Not going to doctors will probably bite me in the ass someday when I find out I have a particularly virulent form of ass cancer, but that summabitch was probably fixing to kill me anyway.

    • bob r on October 12, 2011 at 15:11

      “disenfranchised …”: I think “disillusioned” or “disenchanted” might work there but I’m pretty sure disenfranchised, i.e. not allowed a vote, is not the concept you intend to convey.

      [/pedantic mode]

  11. Robert on October 7, 2011 at 11:16

    It would certainly be nice if everybody knew everything, but that is not going to happen. The body is not getting more complex, I agree, but it is already plenty complex that several displines are needed to understand how it works (understanding that is still not complete). A brain specialist knows a lot about brains, but at the cost of knowing less about bones or about intestines. That is just the way it is. I think we do need doctors who have general/big picture view of the body, but we should also accept that their knowledge on the details might be lacking.

    Perhaps in the future computers/machines will diagnose people, computers that could theoretically know everything about the human body. Give them enough data(blood samples, scans etc.) and they might do a better job diagnosing than a human doctor (who simply doesn’t have the time to learn everything about the human body)

    • Richard Nikoley on October 7, 2011 at 12:36

      Robert: I’m arguing for mass generalization and integrative medicine in terms of clinicians, and I’d go so far as to say psych, too.

      There is massive danger, I think, in dis-integrating the human body.

      …I know this is all “boring,” at least to those without a basic brain, or they’re into cartoons or whatever, but we are integrated systems and there’s no escape from dealing with them as such, without consequence.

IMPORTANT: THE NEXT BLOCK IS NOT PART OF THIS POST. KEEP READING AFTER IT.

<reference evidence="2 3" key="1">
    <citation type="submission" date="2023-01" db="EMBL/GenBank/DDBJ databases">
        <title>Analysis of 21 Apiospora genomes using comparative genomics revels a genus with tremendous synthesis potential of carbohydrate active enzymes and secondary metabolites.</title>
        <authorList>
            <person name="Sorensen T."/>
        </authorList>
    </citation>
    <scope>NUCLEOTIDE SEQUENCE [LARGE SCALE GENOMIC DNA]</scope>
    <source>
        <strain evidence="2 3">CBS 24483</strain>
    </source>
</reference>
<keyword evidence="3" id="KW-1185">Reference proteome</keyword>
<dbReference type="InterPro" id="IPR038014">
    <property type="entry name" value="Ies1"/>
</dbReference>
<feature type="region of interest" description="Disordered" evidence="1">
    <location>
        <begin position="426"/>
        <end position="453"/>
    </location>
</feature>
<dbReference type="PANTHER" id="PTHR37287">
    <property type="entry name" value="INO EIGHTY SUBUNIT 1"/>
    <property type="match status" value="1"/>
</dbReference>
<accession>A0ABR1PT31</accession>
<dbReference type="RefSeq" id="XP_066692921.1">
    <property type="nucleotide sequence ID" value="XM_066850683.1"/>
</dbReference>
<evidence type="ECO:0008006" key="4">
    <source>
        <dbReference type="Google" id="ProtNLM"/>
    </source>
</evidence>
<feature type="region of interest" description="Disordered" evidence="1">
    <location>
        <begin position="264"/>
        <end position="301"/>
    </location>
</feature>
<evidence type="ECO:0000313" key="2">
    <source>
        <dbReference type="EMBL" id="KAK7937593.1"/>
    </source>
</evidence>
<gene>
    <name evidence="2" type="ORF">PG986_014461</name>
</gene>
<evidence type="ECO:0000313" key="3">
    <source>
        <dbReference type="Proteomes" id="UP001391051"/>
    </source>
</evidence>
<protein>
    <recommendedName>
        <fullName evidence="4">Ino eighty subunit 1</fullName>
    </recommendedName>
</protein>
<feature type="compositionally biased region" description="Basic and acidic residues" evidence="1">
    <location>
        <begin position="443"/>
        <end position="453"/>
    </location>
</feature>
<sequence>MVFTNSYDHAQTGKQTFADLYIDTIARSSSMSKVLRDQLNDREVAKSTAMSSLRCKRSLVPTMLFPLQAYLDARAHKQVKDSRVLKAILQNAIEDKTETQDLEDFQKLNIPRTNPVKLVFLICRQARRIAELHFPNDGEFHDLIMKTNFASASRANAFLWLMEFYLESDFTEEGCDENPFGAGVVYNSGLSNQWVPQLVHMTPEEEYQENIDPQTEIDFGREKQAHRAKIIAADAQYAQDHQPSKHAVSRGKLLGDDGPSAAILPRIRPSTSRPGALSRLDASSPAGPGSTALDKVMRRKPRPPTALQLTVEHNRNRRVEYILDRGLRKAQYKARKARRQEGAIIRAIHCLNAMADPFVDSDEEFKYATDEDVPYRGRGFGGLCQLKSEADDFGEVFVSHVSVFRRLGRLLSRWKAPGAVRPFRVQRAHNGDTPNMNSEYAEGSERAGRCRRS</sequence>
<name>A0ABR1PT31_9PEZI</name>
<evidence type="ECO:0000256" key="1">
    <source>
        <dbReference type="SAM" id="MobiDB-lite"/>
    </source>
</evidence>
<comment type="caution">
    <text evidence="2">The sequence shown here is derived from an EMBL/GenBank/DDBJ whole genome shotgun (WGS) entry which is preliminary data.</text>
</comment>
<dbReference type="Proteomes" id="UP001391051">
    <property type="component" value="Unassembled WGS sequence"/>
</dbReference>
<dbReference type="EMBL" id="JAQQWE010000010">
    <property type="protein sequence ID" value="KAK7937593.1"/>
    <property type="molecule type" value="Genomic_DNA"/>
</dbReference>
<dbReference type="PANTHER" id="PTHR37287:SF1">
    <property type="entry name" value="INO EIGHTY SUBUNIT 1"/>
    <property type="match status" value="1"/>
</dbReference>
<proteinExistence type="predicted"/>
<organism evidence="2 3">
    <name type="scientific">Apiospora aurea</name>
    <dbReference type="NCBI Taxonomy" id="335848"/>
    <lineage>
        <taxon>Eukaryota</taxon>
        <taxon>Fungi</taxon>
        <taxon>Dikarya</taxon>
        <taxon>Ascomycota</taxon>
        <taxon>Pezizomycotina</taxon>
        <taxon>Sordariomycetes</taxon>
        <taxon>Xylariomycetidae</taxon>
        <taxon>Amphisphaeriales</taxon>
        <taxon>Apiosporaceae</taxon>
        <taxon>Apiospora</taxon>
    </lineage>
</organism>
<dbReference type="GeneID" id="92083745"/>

• Steven Sashen on October 7, 2011 at 13:24

        But, Richard, when you say: “There is massive danger, I think, in dis-integrating the human body.” you’re implying that there’s a way of treating the body as an “integrated” thing.

        But the body is neither “integrated” nor “disintegrated”. It’s both and neither.

        Some situations highlight the highly complex interrelationship between systems, and other situations allow us to focus on the parts independently of relatedness. And sometimes the “situation” can SOUND the same, but be very different (e.g. some forms of cancer are easily treated by surgical removal, others require a much more nuanced treatment).

      • Richard Nikoley on October 7, 2011 at 13:45

        I’m talking about unbridled reductionism. Some have alluded to that implicitly, if not explicitly already.

    • Richard Nikoley on October 7, 2011 at 12:37

      Oops, that said, learn all you want in the lab and though studies. But then educate the clinicians.

  12. Alexandra on October 7, 2011 at 14:07

    The knowledge that specialists have can help you, it’s those gaps in knowledge from one medical provider to the next that can kill you. My husband was a heart patient and diabetic with one functioning lung (from a surgical error during 3x bypass at age 32.) At age 51 he developed symptoms that he talked to his P.A. about. The P.A. had no clue so decided to send him to a neurologist to be checked. The neurologist ran a few tests and, before the results were even in, decided that my husband needed anticonvulsants and sleeping pills (possibly the worst thing he could have prescribed.) Three weeks later my husband needed an emergency intubation because he was suffering from CO2 narcosis. I spoke with a cardiologist at the hospital and related the chain of events. The cardiologist was shocked that a P.A. (physician’s Assistant) was managing such a complex patient and didn’t understand the symptoms and shocked that the neurologist also failed to recognize the very common symptoms that were presented for what they were, a co2 problem. The cardiologist called the symptoms. “doctor 101” stuff. My husband was never able to breath on his own after that and died within days. We often don’t know what they don’t know until something bad happens. Yet another reason to keep our bodies as healthy as we can.

  13. David Csonka on October 7, 2011 at 14:43

    Well, if medical services are a product, then specializations are a form of product differentiation. Seems like market forces to me.

    • Richard Nikoley on October 7, 2011 at 15:46

      That’s true, David.

      The problem is, humans aren’t cars or computers. Moreover, one car or computer cares not a bit about another.

      • Richard Nikoley on October 7, 2011 at 15:48

        And I wouldn’t even care, so long as there wasn’t so much fraud involved.

        Drug dealers on the street at least possess the virtue of honest dealing that much of the food, drug and medical industries lack.

  14. Anon on October 13, 2011 at 06:19

    Chris Kreeser’ll make you JUMP – JUMP…